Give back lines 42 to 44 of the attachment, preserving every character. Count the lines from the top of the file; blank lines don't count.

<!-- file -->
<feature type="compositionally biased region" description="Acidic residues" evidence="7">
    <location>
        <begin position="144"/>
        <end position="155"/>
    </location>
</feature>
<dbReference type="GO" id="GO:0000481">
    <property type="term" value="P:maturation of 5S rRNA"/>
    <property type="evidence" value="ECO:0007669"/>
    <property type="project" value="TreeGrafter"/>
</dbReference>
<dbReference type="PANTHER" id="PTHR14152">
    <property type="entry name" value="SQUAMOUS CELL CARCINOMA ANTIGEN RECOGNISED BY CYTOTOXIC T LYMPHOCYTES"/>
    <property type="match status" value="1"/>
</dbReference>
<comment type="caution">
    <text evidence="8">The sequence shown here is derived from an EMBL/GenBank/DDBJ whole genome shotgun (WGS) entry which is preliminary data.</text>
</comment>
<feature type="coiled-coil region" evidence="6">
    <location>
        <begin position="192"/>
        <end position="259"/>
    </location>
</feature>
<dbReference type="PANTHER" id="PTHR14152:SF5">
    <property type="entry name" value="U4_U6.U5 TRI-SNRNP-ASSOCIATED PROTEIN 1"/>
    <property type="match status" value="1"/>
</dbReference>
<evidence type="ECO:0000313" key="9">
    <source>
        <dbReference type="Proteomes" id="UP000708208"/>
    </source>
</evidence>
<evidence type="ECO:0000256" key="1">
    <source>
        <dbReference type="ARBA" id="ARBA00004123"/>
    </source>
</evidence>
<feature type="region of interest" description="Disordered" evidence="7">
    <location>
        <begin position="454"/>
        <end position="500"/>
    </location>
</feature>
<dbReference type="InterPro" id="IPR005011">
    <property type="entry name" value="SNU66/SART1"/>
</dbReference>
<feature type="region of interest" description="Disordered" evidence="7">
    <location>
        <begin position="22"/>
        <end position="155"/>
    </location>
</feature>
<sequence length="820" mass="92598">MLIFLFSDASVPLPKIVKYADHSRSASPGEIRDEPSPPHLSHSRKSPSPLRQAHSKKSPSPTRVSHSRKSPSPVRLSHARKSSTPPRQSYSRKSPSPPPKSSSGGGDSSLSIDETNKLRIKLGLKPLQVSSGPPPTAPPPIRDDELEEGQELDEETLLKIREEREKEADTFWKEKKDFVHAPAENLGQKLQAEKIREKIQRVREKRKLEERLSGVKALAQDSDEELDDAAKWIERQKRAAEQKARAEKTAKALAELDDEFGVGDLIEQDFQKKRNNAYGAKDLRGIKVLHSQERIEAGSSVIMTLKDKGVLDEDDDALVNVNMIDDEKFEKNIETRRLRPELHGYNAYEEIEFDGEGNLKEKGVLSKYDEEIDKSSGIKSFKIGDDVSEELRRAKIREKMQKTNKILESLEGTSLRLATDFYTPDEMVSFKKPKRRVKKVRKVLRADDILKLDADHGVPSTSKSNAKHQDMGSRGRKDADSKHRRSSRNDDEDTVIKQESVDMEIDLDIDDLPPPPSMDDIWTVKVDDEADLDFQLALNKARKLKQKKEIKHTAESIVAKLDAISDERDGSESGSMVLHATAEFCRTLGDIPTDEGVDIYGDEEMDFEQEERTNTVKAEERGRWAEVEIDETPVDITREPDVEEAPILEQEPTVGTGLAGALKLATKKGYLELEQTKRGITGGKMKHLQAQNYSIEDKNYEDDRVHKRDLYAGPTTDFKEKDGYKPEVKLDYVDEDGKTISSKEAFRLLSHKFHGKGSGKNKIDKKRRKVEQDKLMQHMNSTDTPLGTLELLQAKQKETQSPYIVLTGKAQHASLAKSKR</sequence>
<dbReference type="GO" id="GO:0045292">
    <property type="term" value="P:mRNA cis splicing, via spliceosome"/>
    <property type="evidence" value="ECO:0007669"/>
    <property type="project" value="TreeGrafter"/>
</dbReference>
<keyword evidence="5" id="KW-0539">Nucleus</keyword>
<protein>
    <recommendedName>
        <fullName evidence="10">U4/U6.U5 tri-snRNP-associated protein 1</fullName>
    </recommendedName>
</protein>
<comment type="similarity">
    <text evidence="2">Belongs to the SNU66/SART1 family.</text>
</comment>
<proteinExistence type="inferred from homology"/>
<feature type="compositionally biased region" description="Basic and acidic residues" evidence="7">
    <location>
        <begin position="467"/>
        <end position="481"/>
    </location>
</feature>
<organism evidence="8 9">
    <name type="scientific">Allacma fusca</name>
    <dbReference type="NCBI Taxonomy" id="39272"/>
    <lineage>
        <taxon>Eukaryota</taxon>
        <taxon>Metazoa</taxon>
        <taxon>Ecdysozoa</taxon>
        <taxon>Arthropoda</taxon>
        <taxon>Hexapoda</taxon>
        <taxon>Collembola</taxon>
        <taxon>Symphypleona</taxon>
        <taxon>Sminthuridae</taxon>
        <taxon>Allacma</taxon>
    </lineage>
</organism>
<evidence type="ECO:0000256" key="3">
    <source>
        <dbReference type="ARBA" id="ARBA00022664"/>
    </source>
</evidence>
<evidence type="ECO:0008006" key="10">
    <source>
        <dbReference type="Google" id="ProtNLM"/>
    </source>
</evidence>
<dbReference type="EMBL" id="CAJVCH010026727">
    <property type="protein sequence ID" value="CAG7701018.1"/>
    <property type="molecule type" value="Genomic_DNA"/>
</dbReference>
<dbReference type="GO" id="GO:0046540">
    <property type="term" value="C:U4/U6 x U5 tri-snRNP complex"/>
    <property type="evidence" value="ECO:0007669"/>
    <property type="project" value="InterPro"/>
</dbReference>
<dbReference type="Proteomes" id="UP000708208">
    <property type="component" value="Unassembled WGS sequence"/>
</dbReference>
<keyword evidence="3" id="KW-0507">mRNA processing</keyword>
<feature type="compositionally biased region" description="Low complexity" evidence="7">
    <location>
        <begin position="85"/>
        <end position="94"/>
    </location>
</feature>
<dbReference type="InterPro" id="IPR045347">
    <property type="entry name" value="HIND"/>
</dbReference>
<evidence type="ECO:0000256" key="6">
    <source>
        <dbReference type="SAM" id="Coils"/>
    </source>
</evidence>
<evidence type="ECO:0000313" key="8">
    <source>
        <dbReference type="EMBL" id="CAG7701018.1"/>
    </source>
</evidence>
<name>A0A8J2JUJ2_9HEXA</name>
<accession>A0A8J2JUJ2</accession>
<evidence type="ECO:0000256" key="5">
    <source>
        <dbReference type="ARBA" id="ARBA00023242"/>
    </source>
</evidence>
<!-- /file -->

        <end position="500"/>
    </location>
</feature>